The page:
Not-quite-natural wetland: a sneak preview at Hirst Wood nature reserve

The other day I was treated to a guided tour of Hirst Wood Regeneration Group‘s new nature reserve area (next to Hirst Lock at the bottom of Hirst Lane) by the group’s secretary Pauline Bradley Sharp. The reserve has its official opening on Saturday 12th September from 1pm — on the first weekend of Saltaire Festival. (The opening will, we hope, be visited by our promenade performance for the festival, Pleasant Valley Saltaire – which kicks off at 2pm from Saltaire Visitor Information Centre. See festival info.)

DSC_0006Here’s Pauline with most of the reserve area behind her – the more natural, wetland area to the left of the path, and the more orderly areas and fresh planting to the right. The whole thing is beautifully laid out, and while there are some finishing touches to complete before the opening, it’s already a wonderful space to wander around and spend time in.

DSC_0012This welcome board stands at the entrance to the site, providing a map … you can see how the Leeds-Liverpool Canal provides the northerly boundary, to what is essentially a hollow in the landscape, no use for building on, because of the way it collects water.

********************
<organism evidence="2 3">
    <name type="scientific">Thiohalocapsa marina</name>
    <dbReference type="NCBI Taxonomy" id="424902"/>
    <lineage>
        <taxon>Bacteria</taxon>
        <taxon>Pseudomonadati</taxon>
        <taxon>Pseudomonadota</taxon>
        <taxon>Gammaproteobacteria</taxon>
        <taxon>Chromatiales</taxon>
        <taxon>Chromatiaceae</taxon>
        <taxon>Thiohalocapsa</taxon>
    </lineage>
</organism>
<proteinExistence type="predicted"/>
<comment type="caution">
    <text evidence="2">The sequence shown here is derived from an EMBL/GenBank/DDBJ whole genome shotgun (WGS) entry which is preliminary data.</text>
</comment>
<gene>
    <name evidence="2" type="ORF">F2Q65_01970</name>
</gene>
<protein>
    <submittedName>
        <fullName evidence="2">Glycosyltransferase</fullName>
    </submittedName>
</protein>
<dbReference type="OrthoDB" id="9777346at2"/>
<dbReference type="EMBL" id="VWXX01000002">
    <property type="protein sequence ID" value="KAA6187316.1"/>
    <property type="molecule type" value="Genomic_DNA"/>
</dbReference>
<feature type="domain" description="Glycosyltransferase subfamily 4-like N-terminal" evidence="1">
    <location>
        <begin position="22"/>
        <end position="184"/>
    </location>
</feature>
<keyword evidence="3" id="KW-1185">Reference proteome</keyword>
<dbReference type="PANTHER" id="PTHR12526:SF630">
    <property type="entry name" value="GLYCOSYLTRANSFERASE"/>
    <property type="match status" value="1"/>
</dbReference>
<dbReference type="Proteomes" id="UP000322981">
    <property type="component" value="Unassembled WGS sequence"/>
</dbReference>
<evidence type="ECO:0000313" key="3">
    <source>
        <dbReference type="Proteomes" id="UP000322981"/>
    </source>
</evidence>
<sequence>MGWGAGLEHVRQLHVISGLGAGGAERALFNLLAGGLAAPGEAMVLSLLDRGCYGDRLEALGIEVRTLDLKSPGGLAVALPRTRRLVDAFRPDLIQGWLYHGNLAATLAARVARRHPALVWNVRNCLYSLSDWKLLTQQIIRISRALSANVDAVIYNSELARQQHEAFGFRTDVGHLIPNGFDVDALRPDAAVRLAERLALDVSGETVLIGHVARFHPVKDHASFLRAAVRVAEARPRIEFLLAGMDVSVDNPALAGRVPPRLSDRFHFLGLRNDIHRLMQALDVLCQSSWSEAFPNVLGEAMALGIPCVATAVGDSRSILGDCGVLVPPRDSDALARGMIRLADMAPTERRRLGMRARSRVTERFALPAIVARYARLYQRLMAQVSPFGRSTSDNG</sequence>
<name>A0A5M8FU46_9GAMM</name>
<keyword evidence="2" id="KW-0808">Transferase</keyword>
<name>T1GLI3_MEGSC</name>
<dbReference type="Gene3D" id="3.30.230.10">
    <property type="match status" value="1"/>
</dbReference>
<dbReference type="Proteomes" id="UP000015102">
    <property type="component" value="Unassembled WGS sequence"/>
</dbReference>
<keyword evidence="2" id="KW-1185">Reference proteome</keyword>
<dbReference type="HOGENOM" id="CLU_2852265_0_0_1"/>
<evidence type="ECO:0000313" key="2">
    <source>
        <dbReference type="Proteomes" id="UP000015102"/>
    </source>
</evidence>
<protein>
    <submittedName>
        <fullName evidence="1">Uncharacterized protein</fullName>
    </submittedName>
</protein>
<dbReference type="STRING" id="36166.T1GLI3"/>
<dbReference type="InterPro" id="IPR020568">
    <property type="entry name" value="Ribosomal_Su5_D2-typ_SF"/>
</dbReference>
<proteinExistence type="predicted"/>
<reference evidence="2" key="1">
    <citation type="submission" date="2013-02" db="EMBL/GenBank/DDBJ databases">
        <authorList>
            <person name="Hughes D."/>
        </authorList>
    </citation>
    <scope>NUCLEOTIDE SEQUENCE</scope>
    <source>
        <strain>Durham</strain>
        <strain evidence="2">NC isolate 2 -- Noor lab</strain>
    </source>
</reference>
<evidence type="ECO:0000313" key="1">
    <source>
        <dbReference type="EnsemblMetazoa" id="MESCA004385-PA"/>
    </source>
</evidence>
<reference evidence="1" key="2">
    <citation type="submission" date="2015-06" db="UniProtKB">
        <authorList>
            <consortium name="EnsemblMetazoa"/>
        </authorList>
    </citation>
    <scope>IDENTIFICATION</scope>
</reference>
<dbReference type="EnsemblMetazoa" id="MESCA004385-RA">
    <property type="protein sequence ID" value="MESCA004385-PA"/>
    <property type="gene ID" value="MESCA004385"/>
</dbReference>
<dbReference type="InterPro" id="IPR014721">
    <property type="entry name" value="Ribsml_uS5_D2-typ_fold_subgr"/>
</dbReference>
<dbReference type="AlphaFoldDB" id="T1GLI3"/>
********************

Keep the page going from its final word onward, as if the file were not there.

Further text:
DSC_0009But as is clearly indicated by this second interpretation board — in the heart of the site, on the approach to the pond area — this area is brilliant for wildlife, in terms of birds, insects, an so forth. A perfect location for a nature reserve: all that was needed was a bit of planning and a bit of love.


Here’s the pond from a bit more of a distance, and a sign indicating all the sponsors and supporters who have contributed to the project (a lot of love, as I mentioned!). The whole thing got going because of a £25,000 grant that Pauline researched and applied for — the Biffa Award scheme (designed to create sites compensating for Biffa’s landfill activities elsewhere!). It’s the latest and most ambitious in a series of area improvement schemes that HWRG has pursued in the last few years. They’re an amazing example of what a community interest group can achieve when they put their minds and wills to something.